The curriculum consists of 6 modules. Treasury (Financial) Risk Management (module 1) and International Cash Management (module 3) are traditional treasury disciplines. Corporate finance is lectured in module 2 and 4. The embedding of the treasury and corporate finance functoin in the corporate organization is lectured in module 5. An overview of relevant aspects in financial law and fiscal law is given in model 6.
Each module ends with a written exam. Other assessments may occur during the module. Modules are organized in such a way sufficient preparation time for the assignments exam is available.
Below topics addressed in the 6 modules are described by keywords and short overviews.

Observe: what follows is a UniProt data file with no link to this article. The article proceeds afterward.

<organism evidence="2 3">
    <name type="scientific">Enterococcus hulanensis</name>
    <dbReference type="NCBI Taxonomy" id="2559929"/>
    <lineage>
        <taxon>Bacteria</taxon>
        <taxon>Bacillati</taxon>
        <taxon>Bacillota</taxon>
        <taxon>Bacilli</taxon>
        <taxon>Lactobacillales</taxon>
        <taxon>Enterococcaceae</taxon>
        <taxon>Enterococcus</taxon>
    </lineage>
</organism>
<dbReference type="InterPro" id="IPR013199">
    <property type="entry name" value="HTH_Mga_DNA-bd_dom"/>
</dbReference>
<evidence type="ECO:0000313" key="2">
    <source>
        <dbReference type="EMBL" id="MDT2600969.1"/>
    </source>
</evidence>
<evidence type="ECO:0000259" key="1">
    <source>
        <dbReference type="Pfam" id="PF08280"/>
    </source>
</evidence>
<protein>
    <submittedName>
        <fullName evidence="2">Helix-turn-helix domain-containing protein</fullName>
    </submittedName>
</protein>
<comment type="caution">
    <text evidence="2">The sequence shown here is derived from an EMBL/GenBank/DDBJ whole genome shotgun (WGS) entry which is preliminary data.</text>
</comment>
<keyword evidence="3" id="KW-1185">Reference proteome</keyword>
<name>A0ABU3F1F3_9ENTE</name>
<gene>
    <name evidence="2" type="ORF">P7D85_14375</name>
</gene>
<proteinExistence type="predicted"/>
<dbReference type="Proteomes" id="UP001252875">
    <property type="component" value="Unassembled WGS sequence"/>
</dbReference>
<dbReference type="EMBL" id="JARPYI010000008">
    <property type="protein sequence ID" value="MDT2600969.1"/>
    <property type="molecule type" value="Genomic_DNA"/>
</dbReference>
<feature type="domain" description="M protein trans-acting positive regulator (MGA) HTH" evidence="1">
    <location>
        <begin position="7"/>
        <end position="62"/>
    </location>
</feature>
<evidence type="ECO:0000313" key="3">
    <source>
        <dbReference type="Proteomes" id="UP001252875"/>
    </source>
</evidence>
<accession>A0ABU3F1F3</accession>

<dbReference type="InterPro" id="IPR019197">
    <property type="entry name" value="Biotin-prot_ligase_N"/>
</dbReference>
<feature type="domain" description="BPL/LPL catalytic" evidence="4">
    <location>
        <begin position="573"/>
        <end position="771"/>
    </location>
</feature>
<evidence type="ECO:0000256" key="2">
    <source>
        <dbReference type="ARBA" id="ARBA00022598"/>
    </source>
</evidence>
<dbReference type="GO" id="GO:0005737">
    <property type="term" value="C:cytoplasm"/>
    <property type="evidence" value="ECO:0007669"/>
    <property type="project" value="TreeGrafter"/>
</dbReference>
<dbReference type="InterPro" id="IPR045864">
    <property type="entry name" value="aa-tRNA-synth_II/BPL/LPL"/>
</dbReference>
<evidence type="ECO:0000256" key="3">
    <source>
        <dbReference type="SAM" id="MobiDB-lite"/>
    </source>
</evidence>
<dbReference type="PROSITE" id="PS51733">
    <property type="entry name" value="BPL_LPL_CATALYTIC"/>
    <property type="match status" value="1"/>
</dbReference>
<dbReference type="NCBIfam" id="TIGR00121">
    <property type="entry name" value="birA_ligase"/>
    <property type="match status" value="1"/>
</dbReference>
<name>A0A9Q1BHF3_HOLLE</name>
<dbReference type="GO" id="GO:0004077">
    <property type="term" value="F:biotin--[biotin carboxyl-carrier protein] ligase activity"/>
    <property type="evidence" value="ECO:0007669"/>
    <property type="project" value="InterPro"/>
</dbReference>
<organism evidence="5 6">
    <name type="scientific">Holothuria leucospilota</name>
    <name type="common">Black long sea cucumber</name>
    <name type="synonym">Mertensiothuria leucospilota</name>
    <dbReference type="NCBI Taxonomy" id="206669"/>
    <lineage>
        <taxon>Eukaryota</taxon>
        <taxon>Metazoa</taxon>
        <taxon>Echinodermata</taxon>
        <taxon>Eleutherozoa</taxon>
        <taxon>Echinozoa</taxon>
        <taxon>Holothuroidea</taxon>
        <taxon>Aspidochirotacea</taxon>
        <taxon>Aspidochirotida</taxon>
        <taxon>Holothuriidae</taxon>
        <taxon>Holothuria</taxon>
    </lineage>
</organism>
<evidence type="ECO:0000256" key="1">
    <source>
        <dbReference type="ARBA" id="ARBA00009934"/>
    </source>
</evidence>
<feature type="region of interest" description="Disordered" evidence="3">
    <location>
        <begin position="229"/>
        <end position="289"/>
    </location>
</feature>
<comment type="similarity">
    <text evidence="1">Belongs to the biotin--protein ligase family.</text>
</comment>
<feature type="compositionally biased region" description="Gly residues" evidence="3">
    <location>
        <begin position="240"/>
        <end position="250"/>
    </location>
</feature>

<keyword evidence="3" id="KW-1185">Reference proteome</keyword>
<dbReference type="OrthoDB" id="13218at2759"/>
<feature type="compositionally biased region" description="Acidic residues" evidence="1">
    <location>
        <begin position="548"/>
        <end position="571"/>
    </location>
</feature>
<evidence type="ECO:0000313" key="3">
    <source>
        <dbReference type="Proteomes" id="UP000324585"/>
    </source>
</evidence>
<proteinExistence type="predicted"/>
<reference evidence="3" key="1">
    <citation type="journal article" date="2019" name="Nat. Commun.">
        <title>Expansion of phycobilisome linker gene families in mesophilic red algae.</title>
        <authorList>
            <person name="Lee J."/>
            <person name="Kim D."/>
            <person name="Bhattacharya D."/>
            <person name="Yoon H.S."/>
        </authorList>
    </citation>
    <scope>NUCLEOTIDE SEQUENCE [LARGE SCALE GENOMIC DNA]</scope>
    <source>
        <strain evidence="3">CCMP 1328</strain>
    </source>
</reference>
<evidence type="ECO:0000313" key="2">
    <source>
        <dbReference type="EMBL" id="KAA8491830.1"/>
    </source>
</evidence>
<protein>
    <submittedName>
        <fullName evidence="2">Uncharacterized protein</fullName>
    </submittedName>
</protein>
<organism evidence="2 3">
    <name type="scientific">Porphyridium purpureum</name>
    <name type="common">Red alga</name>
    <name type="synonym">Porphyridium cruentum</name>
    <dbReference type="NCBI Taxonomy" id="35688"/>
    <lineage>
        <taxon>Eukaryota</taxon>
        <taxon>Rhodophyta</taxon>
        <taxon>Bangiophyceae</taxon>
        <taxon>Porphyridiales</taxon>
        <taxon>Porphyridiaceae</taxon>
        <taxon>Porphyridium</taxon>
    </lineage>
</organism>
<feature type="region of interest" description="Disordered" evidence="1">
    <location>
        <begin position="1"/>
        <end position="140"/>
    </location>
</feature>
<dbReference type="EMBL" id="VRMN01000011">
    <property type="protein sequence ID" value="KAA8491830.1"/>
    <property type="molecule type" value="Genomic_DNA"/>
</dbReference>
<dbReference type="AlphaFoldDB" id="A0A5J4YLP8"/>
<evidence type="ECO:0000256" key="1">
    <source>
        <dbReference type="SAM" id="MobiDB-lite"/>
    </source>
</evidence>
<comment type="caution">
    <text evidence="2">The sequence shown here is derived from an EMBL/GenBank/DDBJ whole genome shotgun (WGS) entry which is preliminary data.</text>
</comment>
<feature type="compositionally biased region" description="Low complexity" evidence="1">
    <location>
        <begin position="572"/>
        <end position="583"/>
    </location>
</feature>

Module 1: Treasury (Financial) Risk Management
- Commodity risk
- Interest & FX risk
- Pricing derivatives
- Pension risk & insurance risk
- plus necessary mathematics (level Options Futures and other Derivatives by Hull)
Central theme in this module is the set of financial instruments used by the corporate treasurer for risk management, in particular currency risks, interest rate risks and commodity risks. For a good understanding of the functioning of financial instruments, theoretical insight into the valuation of these instruments is necessary. The book by John Hull "Options, Futures and Other Derivatives" is the reference. Much attention is paid to the valuation of these instruments with mathematical models (including binomial models, Black & Scholes model, Monte Carlo simulations and volatility modeling). Also, innovations in financial instruments will be addressed: credit derivatives, energy derivatives, weather derivatives and emission derivatives.